Starring Jack O'Connell,
The Irish film ’71 likely owes its large platform release to Angelina Jolie, whose Unbroken made Jack O’Connell an almost instant household name. With a significantly smaller budget and a first time feature film director, ’71 packs a more powerful punch than you might expect. Connell, however, is once again fighting for his life, this time not in a true story but as a fictional character maneuvering a very real war during civil unrest in North Ireland. At its core ’71 is a suspense thriller; the graphic and often gruesome content makes it feel more like a horror movie, especially when O’Connell’s character must stay quiet to evade his enemy. It is an impressive low key Irish film that should offer familiar faces to fans of Calvary.
Fresh out of general training, Gary Hook (O’Connell) and his fellow regimen of soldiers are sent to Belfast, where a civil war rages between the Protestant community (in favor of remaining with the UK) and the Catholics (in favor of independence). They are sent to the battle lines to assist the local officers as they trace down weapons in civilian homes. The situation escalates out of control very quickly, the soldiers are forced to retreat and Hook is abandoned to survive in the street until his regiment can return. He must outrun violent young IRA members, find refuge with non-partisan citizens and decipher who is actually the corrupt party betraying even his own military. His survival will depend on keen observations, one hostile little boy and a lot of luck.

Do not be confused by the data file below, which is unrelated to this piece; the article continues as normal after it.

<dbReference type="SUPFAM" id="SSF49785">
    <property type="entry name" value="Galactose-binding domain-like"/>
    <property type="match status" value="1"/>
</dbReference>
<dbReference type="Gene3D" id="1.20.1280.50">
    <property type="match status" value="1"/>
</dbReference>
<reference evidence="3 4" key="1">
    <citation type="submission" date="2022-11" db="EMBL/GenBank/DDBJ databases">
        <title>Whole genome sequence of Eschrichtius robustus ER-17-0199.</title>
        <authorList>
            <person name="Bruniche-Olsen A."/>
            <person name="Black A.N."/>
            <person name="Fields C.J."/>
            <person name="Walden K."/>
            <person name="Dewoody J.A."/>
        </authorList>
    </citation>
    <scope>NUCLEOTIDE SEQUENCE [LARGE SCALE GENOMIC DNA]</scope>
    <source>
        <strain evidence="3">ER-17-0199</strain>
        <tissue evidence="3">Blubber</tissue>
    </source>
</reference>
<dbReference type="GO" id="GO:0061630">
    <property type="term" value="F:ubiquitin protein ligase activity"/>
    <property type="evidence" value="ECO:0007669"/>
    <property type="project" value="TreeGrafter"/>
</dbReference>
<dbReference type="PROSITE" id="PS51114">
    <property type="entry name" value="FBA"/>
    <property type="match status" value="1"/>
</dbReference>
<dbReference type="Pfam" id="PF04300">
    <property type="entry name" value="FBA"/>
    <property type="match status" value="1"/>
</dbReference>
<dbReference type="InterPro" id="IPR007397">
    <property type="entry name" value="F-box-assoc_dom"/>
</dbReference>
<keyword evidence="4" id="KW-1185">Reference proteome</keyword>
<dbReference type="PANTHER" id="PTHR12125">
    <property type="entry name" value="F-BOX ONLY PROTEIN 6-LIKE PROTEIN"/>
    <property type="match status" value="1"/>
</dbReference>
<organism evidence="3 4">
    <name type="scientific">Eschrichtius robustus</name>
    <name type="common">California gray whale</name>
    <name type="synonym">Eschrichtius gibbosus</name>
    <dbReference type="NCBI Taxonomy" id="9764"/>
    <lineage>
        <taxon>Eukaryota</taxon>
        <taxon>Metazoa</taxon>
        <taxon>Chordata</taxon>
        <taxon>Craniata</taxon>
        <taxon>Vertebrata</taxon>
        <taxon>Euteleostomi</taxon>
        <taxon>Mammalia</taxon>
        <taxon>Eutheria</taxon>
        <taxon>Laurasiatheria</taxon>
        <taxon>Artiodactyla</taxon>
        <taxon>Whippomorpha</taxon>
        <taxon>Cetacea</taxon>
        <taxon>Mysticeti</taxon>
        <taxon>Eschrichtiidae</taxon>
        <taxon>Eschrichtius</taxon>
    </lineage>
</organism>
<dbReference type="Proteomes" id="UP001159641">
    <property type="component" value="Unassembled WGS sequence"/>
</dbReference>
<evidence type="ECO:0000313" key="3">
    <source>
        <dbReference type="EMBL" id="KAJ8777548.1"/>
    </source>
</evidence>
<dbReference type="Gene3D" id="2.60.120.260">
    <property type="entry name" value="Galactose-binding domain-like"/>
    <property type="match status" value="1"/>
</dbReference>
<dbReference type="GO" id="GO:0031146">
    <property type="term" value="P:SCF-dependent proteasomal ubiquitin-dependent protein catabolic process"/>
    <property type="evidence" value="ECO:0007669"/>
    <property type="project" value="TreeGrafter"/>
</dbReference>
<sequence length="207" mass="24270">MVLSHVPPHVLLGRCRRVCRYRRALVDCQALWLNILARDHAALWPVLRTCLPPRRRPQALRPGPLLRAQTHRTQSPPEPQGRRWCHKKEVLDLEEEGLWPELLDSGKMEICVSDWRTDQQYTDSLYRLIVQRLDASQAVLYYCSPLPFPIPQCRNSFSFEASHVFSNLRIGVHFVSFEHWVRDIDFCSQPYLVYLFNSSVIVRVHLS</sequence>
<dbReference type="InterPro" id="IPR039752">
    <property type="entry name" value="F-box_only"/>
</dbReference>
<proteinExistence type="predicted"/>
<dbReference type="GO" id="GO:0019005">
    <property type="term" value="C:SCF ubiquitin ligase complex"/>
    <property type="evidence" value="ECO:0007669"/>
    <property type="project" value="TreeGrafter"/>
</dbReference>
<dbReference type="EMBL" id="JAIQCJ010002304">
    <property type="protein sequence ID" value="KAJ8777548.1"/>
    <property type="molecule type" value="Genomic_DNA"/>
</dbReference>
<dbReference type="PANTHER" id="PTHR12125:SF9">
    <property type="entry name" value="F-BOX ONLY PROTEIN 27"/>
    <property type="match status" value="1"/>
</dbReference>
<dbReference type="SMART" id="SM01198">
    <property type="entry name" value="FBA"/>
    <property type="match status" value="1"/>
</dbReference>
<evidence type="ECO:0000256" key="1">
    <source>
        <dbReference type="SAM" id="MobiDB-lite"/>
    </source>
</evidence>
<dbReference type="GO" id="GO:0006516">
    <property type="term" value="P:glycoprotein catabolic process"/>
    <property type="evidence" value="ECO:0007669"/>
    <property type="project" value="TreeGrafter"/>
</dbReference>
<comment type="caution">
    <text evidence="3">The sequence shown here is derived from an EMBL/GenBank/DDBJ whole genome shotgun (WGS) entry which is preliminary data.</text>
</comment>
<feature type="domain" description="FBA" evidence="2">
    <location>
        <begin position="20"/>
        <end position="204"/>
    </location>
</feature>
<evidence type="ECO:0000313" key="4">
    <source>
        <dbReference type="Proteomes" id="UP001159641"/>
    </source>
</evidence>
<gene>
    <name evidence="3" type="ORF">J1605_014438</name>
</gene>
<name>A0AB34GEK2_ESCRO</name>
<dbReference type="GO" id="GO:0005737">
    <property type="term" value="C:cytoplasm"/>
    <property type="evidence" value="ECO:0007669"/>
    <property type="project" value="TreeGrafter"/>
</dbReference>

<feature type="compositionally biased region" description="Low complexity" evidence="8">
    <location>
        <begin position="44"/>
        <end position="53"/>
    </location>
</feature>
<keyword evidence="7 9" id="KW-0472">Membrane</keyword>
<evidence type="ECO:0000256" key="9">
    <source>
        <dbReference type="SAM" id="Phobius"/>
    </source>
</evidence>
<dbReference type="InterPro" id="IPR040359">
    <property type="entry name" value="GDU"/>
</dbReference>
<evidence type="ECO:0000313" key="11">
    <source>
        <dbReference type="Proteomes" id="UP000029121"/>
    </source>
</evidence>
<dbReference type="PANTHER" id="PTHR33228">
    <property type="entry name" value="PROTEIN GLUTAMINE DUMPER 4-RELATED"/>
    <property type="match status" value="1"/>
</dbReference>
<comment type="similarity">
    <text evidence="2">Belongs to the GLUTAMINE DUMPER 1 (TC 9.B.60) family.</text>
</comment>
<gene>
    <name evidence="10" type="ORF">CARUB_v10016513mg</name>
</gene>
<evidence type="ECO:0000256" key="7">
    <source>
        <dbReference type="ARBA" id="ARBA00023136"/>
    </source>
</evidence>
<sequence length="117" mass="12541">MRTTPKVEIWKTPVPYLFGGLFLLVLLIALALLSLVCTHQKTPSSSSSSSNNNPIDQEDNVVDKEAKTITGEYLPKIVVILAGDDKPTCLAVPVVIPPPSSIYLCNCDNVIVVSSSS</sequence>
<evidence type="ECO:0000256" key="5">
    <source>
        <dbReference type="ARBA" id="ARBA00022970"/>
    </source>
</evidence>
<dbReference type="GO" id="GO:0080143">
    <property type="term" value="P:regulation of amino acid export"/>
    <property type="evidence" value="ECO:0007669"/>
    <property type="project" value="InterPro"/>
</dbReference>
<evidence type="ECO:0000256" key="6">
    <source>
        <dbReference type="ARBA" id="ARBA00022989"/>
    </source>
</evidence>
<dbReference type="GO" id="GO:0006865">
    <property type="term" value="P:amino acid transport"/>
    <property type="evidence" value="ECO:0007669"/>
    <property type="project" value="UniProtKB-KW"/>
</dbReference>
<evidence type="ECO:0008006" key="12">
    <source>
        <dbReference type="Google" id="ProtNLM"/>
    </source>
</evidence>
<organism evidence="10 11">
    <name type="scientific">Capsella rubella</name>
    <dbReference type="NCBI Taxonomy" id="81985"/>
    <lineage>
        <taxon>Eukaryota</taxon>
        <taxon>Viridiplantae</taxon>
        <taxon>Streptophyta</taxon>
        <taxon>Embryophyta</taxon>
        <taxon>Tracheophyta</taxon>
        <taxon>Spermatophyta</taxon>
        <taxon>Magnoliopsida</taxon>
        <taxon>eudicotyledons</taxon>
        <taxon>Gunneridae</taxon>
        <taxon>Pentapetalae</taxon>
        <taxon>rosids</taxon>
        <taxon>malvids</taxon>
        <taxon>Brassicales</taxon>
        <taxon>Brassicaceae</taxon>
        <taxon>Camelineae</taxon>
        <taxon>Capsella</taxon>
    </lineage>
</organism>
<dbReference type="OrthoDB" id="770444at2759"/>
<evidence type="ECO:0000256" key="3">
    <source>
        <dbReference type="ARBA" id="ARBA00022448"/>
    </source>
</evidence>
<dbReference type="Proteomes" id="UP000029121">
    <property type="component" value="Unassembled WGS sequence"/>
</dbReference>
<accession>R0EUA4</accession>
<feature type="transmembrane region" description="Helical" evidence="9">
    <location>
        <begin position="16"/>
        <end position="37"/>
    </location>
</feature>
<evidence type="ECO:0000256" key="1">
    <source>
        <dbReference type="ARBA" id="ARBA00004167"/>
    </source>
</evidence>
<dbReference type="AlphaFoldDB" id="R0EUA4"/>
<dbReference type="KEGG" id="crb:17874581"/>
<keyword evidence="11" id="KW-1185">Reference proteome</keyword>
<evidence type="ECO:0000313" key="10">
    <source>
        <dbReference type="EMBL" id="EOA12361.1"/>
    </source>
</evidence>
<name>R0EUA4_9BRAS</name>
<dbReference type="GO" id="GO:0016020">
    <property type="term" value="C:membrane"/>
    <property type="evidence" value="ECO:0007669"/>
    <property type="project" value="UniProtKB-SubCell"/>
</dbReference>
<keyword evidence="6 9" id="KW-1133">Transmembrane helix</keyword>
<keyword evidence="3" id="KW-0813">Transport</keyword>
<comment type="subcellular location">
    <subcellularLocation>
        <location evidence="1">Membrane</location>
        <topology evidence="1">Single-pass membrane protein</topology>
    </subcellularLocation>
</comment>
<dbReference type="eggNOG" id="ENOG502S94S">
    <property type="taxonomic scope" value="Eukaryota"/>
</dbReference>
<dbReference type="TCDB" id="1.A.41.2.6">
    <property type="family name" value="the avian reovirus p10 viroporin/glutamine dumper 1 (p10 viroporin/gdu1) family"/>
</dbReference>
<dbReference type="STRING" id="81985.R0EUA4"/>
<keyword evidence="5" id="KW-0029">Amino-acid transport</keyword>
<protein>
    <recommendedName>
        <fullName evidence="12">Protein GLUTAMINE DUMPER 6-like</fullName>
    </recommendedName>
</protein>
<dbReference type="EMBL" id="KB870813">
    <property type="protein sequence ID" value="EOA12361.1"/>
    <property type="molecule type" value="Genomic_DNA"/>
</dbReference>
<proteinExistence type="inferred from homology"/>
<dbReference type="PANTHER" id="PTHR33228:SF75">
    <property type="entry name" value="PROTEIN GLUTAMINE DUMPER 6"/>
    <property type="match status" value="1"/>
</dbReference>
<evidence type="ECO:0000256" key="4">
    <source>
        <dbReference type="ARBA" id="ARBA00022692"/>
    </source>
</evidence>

O’Connell’s performance isn’t as powerful as what his character stands for, yet he demonstrates an appealing venerability with his eyes.
There is something jarring about seeing such violent behavior in young children. ’71 embeds the viewer in a disturbing period of time. It’s brutal from both sides, and from the viewpoint of young Hook, we wonder why anyone would want to live in Ireland during the time period. We follow Hook through a brief training montage as the story explodes with Hook literally running for his life. The cinematography, sound editing and score really amplify the disparity of Hook’s situation and visually diagnose the dire circumstance. The center of the film is the weakest as Hook is injured and the script focuses more on the manipulation between ranks and jurisdictions; Hook’s character becomes a thorn almost all sides need eliminated.
O’Connell’s performance isn’t as powerful as what his character stands for, yet he demonstrates an appealing venerability with his eyes. The script has his character briefly interacting with various characters representing various viewpoints, helping the viewer understand the madness of the era. The most unforgettable is a potty mouthed, underage boy who has been left to the devices of war. The script does make a point to showcase citizens during the 1971 rebellion that want peace and disagree with the violence altogether. It’s a film as much about corruption as it is war and violence.
Suspenseful and taught, the violence is visually affecting.